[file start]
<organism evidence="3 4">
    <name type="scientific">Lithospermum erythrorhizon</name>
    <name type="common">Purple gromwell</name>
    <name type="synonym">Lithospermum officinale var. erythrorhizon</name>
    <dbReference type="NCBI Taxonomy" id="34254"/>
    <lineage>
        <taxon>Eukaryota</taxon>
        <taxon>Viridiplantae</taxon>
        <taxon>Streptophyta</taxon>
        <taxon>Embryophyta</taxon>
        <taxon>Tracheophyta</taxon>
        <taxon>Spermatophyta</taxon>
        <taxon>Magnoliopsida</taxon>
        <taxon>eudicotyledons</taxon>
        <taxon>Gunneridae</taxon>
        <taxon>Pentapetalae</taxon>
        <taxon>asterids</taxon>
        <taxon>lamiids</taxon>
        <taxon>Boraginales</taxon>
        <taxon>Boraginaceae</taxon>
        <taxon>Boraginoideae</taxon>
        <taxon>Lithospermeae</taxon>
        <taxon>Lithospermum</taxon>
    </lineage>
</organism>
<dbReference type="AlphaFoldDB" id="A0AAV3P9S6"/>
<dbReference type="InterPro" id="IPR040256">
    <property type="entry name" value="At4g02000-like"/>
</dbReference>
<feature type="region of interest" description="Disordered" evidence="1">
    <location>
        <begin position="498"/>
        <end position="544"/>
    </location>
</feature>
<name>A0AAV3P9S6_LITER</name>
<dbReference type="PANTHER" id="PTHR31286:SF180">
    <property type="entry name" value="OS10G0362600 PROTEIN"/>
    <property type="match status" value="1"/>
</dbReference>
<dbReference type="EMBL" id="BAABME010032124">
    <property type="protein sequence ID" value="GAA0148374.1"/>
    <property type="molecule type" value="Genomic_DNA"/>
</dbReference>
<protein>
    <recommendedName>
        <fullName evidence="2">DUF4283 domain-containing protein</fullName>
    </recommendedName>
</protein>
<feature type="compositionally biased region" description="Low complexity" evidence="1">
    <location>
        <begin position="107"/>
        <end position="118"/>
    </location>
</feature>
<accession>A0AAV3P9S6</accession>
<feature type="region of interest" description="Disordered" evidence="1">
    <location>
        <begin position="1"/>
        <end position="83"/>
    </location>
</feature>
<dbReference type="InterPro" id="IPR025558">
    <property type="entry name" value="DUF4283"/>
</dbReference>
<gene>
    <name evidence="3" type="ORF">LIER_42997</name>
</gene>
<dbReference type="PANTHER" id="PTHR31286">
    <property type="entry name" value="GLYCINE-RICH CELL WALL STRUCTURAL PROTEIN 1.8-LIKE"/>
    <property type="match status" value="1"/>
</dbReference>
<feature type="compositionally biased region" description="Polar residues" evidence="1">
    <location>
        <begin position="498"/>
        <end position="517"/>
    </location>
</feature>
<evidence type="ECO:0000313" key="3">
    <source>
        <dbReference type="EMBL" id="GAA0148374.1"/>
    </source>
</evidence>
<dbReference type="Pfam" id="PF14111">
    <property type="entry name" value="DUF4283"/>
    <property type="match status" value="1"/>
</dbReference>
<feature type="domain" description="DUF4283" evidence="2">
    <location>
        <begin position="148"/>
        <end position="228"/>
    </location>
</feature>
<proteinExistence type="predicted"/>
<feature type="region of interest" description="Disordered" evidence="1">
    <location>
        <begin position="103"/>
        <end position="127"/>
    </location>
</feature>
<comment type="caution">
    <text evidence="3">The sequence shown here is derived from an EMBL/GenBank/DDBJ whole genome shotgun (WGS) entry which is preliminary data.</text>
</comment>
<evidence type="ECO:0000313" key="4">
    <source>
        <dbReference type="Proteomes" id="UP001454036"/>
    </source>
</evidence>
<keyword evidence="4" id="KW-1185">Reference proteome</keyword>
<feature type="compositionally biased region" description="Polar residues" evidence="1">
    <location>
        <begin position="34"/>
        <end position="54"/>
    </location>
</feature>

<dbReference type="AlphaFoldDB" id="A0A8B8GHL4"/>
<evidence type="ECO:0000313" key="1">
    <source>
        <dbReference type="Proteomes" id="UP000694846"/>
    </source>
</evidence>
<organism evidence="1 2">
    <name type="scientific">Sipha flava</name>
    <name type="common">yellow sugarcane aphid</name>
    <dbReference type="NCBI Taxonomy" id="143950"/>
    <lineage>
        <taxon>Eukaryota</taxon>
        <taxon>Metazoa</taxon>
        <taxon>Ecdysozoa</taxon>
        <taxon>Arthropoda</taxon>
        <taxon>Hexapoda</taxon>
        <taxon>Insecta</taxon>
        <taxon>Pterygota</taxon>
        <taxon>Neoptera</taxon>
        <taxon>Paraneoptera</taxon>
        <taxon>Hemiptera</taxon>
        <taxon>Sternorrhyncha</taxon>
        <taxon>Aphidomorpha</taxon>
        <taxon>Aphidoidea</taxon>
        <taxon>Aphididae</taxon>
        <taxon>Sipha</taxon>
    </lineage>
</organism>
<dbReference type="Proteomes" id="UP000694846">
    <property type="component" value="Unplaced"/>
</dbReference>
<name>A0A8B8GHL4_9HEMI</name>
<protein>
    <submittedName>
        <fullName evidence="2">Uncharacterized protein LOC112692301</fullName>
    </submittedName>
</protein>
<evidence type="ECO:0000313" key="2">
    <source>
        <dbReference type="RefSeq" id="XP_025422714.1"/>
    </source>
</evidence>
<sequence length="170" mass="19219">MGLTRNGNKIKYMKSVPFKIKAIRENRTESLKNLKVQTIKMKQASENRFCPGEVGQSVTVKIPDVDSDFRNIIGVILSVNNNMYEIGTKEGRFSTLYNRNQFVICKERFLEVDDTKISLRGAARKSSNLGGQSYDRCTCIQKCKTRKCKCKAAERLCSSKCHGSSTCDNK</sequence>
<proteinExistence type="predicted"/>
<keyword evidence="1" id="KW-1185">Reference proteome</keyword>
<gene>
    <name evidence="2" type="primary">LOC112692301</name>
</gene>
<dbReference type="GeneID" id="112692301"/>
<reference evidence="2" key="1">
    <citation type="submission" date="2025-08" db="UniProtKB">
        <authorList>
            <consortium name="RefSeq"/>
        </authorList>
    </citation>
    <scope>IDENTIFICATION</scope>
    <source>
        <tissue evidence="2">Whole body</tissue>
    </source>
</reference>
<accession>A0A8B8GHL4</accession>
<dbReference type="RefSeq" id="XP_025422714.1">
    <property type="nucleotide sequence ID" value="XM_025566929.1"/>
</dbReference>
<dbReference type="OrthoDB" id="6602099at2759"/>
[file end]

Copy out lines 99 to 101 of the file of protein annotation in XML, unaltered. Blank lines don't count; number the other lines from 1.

    </location>
</feature>
<comment type="caution">